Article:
Most traders entering the market have to pick a style…
Either to swing trade or day trade.
Like anything else, they both have their pros and cons.
While this might piss off some die-hard day traders (and some might roll their eyes)…
From my experience, I can tell you swing trading is way better than day trading.
I’ve tried both, and that’s just my opinion.
What is Swing Trading?
Swing trading is a trading technique that’s based on identifying swings in stocks — in this case, penny stocks — that occur over a period of time (usually a few days to a few weeks).
Unlike with other techniques (like day trading) that moves happen within a short period of time, say, minutes, swing traders do not need to be glued to their computer all day. This gives you the flexibility to trade while keeping your full-time job.
Swing traders usually study technical and fundamental indicators and enter positions on stocks that have the potential to gap up over a short period of time. This can open you up to the possibility of larger profits that can be acquired from holding on to the trade for a little longer.
What is Day Trading?
Day trading is the activity of buying and selling penny stocks based on the price movement within a single trading day.
Penny stocks are volatile which usually leads to quick changes in price action. And day traders often look to take advantage of these moves by making dozens of trades in a single day, based on technical analysis.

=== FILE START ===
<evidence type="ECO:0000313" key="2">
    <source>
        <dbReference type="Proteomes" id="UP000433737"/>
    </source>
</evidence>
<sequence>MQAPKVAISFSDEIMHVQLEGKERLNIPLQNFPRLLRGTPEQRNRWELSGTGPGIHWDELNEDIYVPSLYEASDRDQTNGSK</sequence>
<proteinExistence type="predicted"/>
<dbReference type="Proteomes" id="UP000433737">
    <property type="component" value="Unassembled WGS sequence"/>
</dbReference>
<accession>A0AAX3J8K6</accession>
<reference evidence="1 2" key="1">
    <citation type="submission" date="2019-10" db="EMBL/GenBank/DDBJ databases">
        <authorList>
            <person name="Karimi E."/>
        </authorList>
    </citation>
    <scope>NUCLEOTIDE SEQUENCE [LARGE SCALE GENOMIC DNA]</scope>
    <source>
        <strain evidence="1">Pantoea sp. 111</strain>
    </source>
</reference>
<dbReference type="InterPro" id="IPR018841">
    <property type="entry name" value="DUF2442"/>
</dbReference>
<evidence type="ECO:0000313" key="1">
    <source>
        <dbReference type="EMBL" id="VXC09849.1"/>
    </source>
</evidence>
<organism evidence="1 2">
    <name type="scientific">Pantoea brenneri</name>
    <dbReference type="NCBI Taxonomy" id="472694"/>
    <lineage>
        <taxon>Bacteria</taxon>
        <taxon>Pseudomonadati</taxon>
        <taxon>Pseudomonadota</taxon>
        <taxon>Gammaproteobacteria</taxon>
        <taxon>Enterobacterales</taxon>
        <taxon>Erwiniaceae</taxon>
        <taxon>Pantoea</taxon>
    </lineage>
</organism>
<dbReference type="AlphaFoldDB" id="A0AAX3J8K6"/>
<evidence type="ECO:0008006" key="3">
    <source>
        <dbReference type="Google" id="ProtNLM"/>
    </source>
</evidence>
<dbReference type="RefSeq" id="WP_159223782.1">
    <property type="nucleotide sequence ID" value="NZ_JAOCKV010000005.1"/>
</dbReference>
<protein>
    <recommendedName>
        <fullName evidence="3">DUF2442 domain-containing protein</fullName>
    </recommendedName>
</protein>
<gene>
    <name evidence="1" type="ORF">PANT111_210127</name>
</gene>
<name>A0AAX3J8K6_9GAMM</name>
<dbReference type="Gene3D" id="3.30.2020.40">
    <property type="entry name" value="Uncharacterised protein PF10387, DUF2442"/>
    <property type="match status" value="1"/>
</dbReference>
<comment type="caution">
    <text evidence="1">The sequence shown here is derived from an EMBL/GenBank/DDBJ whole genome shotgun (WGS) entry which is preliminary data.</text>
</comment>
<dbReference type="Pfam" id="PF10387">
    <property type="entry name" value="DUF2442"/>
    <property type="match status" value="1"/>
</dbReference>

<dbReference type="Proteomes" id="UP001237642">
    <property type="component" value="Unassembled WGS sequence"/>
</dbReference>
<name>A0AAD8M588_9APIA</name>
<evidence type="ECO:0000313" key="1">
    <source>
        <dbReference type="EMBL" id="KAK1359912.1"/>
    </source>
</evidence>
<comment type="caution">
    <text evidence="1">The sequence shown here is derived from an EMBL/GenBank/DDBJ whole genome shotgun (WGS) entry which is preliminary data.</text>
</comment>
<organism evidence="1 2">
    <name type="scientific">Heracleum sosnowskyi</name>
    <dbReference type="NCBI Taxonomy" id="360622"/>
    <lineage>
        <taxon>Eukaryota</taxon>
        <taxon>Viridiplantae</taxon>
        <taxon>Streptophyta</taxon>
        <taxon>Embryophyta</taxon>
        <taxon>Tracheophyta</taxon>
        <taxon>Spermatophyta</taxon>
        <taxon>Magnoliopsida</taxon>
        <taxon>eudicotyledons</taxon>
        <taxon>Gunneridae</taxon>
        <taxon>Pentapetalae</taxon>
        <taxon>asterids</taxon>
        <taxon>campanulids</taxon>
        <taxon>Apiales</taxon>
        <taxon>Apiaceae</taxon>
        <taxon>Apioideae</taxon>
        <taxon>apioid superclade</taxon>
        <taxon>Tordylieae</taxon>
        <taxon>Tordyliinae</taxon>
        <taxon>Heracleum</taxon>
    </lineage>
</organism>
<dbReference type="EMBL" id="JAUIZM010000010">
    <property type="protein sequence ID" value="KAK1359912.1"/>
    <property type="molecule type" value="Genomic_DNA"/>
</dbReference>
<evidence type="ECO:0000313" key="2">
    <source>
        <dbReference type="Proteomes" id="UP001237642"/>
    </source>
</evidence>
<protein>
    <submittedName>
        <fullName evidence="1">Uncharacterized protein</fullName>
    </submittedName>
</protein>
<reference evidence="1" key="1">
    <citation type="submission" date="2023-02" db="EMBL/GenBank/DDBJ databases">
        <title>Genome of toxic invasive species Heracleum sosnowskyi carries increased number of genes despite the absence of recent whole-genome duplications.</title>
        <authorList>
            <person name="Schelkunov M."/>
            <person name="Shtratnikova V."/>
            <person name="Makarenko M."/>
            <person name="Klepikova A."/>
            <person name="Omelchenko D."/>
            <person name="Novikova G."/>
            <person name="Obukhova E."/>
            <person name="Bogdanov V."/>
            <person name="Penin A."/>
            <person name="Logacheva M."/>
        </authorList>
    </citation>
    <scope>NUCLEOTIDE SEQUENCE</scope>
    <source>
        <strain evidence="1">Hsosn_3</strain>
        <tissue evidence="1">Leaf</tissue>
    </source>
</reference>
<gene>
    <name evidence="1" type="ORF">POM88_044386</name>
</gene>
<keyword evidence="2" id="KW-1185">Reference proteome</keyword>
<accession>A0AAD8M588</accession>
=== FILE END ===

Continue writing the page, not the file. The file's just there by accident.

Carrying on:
These positions are held for a very short period usually seconds to a few hours during the trading window.
Unless the trader has all the necessary traits required to become a successful day trader — like experience, discipline, and decision-making — the profit margin is usually very small.
One thing that holds true for day trading is that it requires serious attention to monitor positions and decide when to exit.
Why is swing trading so much better?
Swing trading and day trading might sound similar, but there are clear differences. One being the number of times trades are being made.
Now I’m not discrediting day trading. In fact, both trading styles offer gains, but success depends on factors like capital, time, trading psychology, and lots more.
Personally, I tilt towards the swing trading side of things for several reasons…
1. Higher Profit Margins
It’s normal and expected for traders to analyze the stocks they stake their money on. But in the case of day trading, traders are more concerned with the public opinion of a stock, rather than its underlying value.
On the flip side, swing trading opens up the opportunity for seasoned traders to take advantage of an underpriced stock to cash in on a frothy market.
Unlike day trading where folks are looking to make a small amount of gains, swing trading offers anyone that plays their cards right to high-profit margins with one good trade.
Please Note: being profitable depends on different important factors like your skill level, experience, dedication, the volatility of the market at any particular movement, and major events that will keep the market down.
2. Lower Risk & The Opportunity To Learn The Markets
From my experience, the risk levels associated with day trading are high due to the fast-paced nature of trades. And is just not something beginners that do not have a solid grasp of the market should deal with.
With limited time to make decisions, it’s easy to let emotions get in the way and make mistakes.
Swing trading allows new traders to take advantage of the longer trends, properly analyze available data, understand the market…and eventually make calm decisions.